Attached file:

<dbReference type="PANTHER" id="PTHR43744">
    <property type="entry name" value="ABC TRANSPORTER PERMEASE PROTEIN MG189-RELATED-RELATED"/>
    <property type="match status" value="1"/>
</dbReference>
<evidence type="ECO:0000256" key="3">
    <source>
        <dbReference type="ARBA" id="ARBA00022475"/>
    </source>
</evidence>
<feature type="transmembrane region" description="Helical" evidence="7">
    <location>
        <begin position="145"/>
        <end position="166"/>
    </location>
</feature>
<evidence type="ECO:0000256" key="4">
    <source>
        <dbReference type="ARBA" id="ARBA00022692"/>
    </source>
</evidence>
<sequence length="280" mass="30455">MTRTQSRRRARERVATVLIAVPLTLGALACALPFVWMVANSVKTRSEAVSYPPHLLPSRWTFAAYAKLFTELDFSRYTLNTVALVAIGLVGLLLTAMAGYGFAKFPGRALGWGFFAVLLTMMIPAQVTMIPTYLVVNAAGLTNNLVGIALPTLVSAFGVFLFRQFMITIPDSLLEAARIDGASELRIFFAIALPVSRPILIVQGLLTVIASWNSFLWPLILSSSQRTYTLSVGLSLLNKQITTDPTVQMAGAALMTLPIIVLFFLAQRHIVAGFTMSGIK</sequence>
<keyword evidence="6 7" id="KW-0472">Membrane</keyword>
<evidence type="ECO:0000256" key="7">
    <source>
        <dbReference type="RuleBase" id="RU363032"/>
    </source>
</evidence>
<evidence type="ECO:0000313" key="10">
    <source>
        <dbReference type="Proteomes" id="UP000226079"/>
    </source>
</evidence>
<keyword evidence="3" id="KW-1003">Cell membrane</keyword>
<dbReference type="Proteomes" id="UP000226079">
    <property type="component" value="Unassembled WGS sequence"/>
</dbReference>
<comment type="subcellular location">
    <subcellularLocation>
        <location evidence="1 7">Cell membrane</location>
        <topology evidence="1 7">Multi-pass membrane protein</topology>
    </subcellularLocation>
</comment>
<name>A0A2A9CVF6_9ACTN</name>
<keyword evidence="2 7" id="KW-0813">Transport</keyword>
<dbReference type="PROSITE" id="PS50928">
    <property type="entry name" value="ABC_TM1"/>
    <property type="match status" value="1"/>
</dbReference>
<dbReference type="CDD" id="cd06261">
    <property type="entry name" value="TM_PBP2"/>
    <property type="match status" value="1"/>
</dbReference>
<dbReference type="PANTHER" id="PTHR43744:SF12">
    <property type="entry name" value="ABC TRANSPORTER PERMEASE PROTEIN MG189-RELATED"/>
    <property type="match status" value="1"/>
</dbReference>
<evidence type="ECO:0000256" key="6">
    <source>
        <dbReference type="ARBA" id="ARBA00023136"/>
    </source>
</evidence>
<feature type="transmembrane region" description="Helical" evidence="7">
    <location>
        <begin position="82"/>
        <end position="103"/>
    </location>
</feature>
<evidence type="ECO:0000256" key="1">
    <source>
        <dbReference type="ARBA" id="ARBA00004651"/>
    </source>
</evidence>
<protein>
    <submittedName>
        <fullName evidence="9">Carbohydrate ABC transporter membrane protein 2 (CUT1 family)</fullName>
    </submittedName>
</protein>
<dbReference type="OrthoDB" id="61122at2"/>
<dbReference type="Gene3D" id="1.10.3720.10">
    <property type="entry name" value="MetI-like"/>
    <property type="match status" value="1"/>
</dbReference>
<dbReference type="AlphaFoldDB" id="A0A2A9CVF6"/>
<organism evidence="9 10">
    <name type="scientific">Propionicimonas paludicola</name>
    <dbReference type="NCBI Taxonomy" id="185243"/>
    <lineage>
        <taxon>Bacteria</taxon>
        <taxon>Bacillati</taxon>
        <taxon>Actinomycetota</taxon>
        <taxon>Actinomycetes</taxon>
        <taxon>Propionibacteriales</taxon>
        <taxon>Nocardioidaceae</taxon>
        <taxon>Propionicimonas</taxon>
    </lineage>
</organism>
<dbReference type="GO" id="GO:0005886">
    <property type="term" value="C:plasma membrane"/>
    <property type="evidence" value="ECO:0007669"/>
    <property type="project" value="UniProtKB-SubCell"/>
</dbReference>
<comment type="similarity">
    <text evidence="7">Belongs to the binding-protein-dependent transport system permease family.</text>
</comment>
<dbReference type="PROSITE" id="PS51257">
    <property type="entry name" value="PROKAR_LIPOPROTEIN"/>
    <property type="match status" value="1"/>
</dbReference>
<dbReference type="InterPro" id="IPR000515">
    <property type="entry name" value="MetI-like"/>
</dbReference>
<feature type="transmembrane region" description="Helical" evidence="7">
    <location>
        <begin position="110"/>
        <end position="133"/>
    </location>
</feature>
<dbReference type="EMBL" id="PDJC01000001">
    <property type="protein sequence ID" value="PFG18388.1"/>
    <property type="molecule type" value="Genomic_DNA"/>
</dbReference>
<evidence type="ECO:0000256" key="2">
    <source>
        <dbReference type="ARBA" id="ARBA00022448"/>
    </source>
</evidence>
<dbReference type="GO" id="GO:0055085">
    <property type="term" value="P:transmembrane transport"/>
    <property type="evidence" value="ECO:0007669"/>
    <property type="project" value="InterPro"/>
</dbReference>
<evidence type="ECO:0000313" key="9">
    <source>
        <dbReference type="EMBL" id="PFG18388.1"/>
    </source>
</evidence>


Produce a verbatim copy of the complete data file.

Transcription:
<dbReference type="PANTHER" id="PTHR43744">
    <property type="entry name" value="ABC TRANSPORTER PERMEASE PROTEIN MG189-RELATED-RELATED"/>
    <property type="match status" value="1"/>
</dbReference>
<evidence type="ECO:0000256" key="3">
    <source>
        <dbReference type="ARBA" id="ARBA00022475"/>
    </source>
</evidence>
<feature type="transmembrane region" description="Helical" evidence="7">
    <location>
        <begin position="145"/>
        <end position="166"/>
    </location>
</feature>
<evidence type="ECO:0000256" key="4">
    <source>
        <dbReference type="ARBA" id="ARBA00022692"/>
    </source>
</evidence>
<sequence length="280" mass="30455">MTRTQSRRRARERVATVLIAVPLTLGALACALPFVWMVANSVKTRSEAVSYPPHLLPSRWTFAAYAKLFTELDFSRYTLNTVALVAIGLVGLLLTAMAGYGFAKFPGRALGWGFFAVLLTMMIPAQVTMIPTYLVVNAAGLTNNLVGIALPTLVSAFGVFLFRQFMITIPDSLLEAARIDGASELRIFFAIALPVSRPILIVQGLLTVIASWNSFLWPLILSSSQRTYTLSVGLSLLNKQITTDPTVQMAGAALMTLPIIVLFFLAQRHIVAGFTMSGIK</sequence>
<keyword evidence="6 7" id="KW-0472">Membrane</keyword>
<evidence type="ECO:0000256" key="7">
    <source>
        <dbReference type="RuleBase" id="RU363032"/>
    </source>
</evidence>
<evidence type="ECO:0000313" key="10">
    <source>
        <dbReference type="Proteomes" id="UP000226079"/>
    </source>
</evidence>
<keyword evidence="3" id="KW-1003">Cell membrane</keyword>
<dbReference type="Proteomes" id="UP000226079">
    <property type="component" value="Unassembled WGS sequence"/>
</dbReference>
<comment type="subcellular location">
    <subcellularLocation>
        <location evidence="1 7">Cell membrane</location>
        <topology evidence="1 7">Multi-pass membrane protein</topology>
    </subcellularLocation>
</comment>
<name>A0A2A9CVF6_9ACTN</name>
<keyword evidence="2 7" id="KW-0813">Transport</keyword>
<dbReference type="PROSITE" id="PS50928">
    <property type="entry name" value="ABC_TM1"/>
    <property type="match status" value="1"/>
</dbReference>
<dbReference type="CDD" id="cd06261">
    <property type="entry name" value="TM_PBP2"/>
    <property type="match status" value="1"/>
</dbReference>
<dbReference type="PANTHER" id="PTHR43744:SF12">
    <property type="entry name" value="ABC TRANSPORTER PERMEASE PROTEIN MG189-RELATED"/>
    <property type="match status" value="1"/>
</dbReference>
<evidence type="ECO:0000256" key="6">
    <source>
        <dbReference type="ARBA" id="ARBA00023136"/>
    </source>
</evidence>
<feature type="transmembrane region" description="Helical" evidence="7">
    <location>
        <begin position="82"/>
        <end position="103"/>
    </location>
</feature>
<evidence type="ECO:0000256" key="1">
    <source>
        <dbReference type="ARBA" id="ARBA00004651"/>
    </source>
</evidence>
<protein>
    <submittedName>
        <fullName evidence="9">Carbohydrate ABC transporter membrane protein 2 (CUT1 family)</fullName>
    </submittedName>
</protein>
<dbReference type="OrthoDB" id="61122at2"/>
<dbReference type="Gene3D" id="1.10.3720.10">
    <property type="entry name" value="MetI-like"/>
    <property type="match status" value="1"/>
</dbReference>
<dbReference type="AlphaFoldDB" id="A0A2A9CVF6"/>
<organism evidence="9 10">
    <name type="scientific">Propionicimonas paludicola</name>
    <dbReference type="NCBI Taxonomy" id="185243"/>
    <lineage>
        <taxon>Bacteria</taxon>
        <taxon>Bacillati</taxon>
        <taxon>Actinomycetota</taxon>
        <taxon>Actinomycetes</taxon>
        <taxon>Propionibacteriales</taxon>
        <taxon>Nocardioidaceae</taxon>
        <taxon>Propionicimonas</taxon>
    </lineage>
</organism>
<dbReference type="GO" id="GO:0005886">
    <property type="term" value="C:plasma membrane"/>
    <property type="evidence" value="ECO:0007669"/>
    <property type="project" value="UniProtKB-SubCell"/>
</dbReference>
<comment type="similarity">
    <text evidence="7">Belongs to the binding-protein-dependent transport system permease family.</text>
</comment>
<dbReference type="PROSITE" id="PS51257">
    <property type="entry name" value="PROKAR_LIPOPROTEIN"/>
    <property type="match status" value="1"/>
</dbReference>
<dbReference type="InterPro" id="IPR000515">
    <property type="entry name" value="MetI-like"/>
</dbReference>
<feature type="transmembrane region" description="Helical" evidence="7">
    <location>
        <begin position="110"/>
        <end position="133"/>
    </location>
</feature>
<dbReference type="EMBL" id="PDJC01000001">
    <property type="protein sequence ID" value="PFG18388.1"/>
    <property type="molecule type" value="Genomic_DNA"/>
</dbReference>
<evidence type="ECO:0000256" key="2">
    <source>
        <dbReference type="ARBA" id="ARBA00022448"/>
    </source>
</evidence>
<dbReference type="GO" id="GO:0055085">
    <property type="term" value="P:transmembrane transport"/>
    <property type="evidence" value="ECO:0007669"/>
    <property type="project" value="InterPro"/>
</dbReference>
<evidence type="ECO:0000313" key="9">
    <source>
        <dbReference type="EMBL" id="PFG18388.1"/>
    </source>
</evidence>